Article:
La Revue Blanche, Misia, the Natansons, Villeneuve sur Yonne


PWT 50-2015

La Revue Blanche, Misia, the Natansons

“One of the leading Paris avant-garde print organs, La Revue Blanche, was run by Thadée Natanson, who hailed from a prominent banking family. His wife Misia was also active in the magazine and in maintaining the constant political and artistic conversation that took place around the magazine…

At age 21, Misia Sert had married twenty-year-old Thadée Natanson, a Polish émigré. Natanson frequented the haunts favored by the artistic and intellectual circles of Paris. He became involved in political causes, championing the ideals of socialism, which he shared with his friend Leon Blum, and was a Dreyfusard. The Natanson home on the Rue St. Florentine became a gathering place, for such cultural lights as Marcel Proust, Claude Monet, Pierre-Auguste Renoir, Odilon Redon, Paul Signac, Claude Debussy, Stéphane Mallarmé, and André Gide. The entertainment was lavish. Henri de Toulouse-Lautrec enjoyed playing bartender at Natanson’s parties, and became known for serving a potent cocktail— a drink of colorful layered liqueurs dubbed the Pousse-Café. All were mesmerized by the charm and youth of their hostess. In 1889, Natanson debuted La Revue blanche, a periodical committed to nurturing new talent and showcasing the work of the post-Impressionists, Les Nabis. Sert became the muse and symbol of La Revue blanche, appearing in advertising posters created by Toulouse-Lautrec, Édouard Vuillard and Pierre Bonnard. A portrait of Sert by Renoir is now in the Tate Gallery. Marcel Proust used Sert as the prototype for the characters of “Princess Yourbeletieff” and “Madame Verdurin” in his roman à clef, Remembrance of Things Past.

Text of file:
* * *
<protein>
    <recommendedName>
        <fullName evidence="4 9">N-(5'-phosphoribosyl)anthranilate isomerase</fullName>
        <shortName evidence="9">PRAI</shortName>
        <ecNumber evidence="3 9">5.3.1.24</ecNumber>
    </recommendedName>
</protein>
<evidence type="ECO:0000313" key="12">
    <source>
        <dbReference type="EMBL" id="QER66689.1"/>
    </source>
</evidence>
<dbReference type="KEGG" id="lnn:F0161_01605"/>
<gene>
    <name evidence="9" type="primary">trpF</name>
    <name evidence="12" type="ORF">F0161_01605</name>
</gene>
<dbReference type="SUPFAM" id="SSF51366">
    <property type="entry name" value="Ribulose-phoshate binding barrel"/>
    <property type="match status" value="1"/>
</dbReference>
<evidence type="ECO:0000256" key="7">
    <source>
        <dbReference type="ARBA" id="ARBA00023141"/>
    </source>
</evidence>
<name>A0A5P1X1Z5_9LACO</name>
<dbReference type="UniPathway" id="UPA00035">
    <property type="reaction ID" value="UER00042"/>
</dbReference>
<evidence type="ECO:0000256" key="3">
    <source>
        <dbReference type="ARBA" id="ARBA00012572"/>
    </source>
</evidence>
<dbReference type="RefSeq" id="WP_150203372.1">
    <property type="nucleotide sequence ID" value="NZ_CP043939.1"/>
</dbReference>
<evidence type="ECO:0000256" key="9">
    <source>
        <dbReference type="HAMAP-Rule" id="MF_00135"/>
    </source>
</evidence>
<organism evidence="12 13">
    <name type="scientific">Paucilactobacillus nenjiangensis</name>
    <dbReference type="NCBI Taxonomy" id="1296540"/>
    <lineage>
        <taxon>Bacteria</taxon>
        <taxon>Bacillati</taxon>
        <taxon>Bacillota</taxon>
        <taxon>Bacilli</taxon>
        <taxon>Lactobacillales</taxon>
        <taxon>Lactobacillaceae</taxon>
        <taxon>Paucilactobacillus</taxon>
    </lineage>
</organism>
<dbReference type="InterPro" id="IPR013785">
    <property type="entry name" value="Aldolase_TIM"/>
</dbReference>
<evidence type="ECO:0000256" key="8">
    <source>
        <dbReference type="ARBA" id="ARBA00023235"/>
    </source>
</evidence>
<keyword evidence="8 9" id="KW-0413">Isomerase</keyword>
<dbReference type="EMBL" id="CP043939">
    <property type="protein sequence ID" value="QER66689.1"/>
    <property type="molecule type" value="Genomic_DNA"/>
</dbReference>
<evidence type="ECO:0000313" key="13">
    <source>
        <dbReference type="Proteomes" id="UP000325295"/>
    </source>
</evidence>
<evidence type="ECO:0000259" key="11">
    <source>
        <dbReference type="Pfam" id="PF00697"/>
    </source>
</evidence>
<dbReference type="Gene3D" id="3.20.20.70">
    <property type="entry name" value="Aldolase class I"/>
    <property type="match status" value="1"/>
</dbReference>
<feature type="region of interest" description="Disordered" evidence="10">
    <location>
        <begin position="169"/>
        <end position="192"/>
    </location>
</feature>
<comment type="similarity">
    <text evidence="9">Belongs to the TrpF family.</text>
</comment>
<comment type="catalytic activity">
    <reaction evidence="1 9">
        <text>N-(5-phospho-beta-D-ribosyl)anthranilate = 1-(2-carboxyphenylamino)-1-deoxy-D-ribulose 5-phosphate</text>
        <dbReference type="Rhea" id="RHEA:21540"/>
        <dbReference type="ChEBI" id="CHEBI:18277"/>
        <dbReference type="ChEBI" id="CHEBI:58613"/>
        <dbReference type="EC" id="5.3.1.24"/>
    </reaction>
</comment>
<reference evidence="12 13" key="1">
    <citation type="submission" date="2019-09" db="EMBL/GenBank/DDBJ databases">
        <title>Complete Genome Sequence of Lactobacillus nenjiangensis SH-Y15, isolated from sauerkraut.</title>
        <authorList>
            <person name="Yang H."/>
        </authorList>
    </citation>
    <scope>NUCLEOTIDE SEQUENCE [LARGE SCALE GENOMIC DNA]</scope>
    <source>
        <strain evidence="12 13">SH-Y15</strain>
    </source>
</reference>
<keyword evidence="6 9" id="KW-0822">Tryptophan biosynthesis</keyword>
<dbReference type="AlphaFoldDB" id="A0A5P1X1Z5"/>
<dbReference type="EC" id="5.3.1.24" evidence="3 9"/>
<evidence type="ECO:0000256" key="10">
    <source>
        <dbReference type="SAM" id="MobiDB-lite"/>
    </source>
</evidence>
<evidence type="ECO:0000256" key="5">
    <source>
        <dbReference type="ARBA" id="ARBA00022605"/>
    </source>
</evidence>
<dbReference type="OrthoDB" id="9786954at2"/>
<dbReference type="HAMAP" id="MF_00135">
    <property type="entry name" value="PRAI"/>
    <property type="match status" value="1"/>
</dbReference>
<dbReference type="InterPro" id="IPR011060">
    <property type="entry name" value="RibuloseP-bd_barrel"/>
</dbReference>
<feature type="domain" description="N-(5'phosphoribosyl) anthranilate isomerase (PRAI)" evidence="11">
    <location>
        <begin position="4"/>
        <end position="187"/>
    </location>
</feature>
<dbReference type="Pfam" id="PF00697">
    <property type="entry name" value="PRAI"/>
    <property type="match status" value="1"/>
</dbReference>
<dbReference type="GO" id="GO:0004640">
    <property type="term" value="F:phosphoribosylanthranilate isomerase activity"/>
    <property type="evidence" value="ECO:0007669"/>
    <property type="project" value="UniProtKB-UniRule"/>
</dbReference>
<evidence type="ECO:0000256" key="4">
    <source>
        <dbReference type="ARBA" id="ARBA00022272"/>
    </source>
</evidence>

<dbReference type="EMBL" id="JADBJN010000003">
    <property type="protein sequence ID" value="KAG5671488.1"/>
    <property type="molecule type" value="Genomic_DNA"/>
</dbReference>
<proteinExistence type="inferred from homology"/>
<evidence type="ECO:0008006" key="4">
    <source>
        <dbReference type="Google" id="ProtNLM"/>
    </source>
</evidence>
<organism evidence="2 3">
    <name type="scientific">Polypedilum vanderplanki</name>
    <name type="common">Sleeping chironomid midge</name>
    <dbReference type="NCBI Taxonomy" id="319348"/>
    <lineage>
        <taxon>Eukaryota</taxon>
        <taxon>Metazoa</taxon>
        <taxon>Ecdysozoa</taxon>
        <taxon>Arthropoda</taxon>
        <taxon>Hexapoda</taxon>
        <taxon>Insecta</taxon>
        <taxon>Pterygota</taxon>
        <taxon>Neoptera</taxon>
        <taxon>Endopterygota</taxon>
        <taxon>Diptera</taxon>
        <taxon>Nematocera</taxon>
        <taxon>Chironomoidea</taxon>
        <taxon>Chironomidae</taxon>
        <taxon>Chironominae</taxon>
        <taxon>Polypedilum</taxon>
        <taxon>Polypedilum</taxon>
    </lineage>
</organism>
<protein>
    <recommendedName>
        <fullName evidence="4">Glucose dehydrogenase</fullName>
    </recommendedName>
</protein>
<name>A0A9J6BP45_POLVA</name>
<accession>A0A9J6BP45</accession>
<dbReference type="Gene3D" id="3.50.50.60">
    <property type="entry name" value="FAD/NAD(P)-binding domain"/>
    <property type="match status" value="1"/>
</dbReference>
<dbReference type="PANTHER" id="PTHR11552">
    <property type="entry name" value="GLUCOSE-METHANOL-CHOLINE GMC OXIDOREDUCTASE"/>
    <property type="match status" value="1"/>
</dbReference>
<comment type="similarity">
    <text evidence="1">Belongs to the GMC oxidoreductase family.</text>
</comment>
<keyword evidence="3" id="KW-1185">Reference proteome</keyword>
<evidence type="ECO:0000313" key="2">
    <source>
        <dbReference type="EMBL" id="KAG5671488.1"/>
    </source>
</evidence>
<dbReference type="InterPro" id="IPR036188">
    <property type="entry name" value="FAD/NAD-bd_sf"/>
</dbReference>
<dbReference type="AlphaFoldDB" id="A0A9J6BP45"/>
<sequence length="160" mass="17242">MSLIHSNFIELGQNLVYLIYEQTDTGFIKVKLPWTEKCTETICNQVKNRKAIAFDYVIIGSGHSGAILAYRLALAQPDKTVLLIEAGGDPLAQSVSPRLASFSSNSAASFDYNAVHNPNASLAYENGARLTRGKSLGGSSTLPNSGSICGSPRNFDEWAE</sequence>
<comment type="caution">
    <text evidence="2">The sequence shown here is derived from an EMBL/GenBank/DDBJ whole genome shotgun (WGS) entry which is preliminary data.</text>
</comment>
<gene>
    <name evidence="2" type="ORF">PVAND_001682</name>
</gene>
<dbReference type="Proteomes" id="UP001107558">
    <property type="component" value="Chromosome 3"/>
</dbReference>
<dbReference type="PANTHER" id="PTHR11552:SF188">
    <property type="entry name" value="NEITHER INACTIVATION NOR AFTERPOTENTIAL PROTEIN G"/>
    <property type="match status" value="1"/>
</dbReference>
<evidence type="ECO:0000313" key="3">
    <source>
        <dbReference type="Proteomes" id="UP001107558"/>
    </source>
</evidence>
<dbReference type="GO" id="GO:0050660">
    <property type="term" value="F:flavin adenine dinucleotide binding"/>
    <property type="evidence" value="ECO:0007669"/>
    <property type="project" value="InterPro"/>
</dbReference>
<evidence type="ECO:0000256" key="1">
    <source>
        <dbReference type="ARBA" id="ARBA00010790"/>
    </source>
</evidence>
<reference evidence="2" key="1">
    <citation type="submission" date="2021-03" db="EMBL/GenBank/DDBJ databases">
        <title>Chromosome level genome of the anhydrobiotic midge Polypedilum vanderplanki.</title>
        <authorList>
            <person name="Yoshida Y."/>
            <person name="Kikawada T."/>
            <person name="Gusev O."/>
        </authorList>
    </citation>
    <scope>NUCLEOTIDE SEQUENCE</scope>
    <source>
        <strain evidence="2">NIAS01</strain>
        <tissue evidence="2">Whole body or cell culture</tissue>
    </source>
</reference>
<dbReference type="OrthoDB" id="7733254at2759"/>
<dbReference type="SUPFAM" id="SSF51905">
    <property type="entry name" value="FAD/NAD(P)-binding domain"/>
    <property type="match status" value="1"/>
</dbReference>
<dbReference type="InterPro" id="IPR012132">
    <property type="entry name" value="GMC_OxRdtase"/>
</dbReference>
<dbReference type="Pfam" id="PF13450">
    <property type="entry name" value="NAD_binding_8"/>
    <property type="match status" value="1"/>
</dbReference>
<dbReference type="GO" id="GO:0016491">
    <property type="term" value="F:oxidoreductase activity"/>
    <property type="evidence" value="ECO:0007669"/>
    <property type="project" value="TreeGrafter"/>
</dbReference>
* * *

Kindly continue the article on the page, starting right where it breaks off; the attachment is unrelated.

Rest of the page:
Natanson’s La Revue blanche coupled with his political activism required an influx of capital, which he alone was unable to supply. Needing a benefactor, he approached Alfred Edwards, a newspaper magnate, the founder of the foremost newspaper in Paris, Le Matin. Edwards had become enamored with Sert and had taken her as his mistress in 1903. He would supply money, but only on the condition that Natanson relinquish his wife to him.

On February 24, 1905, Sert became the wife of Alfred Edwards. Sert and her new husband took up an opulent lifestyle in their apartment on Rue de Rivoli, overlooking the Tuileries Palace. Here Sert continued welcoming artists, writers, and musicians in her home. Maurice Ravel dedicated Le Cygne (The Swan) in “Histoires naturelles” and La Valse (The Waltz) to her. Sert accompanied Enrico Caruso on the piano while the opera star entertained the assembled listeners with a repertory of Neapolitan songs. Edwards proved an unfaithful husband, and Sert divorced him in 1909. In 1914 Sert married her third husband, Spanish painter Josep Maria Sert. This period began her reign and fame as cultural arbiter, which lasted more than thirty years. Writer Paul Morand described her as a “collector of geniuses, all of them in love with her.””

Leave a Reply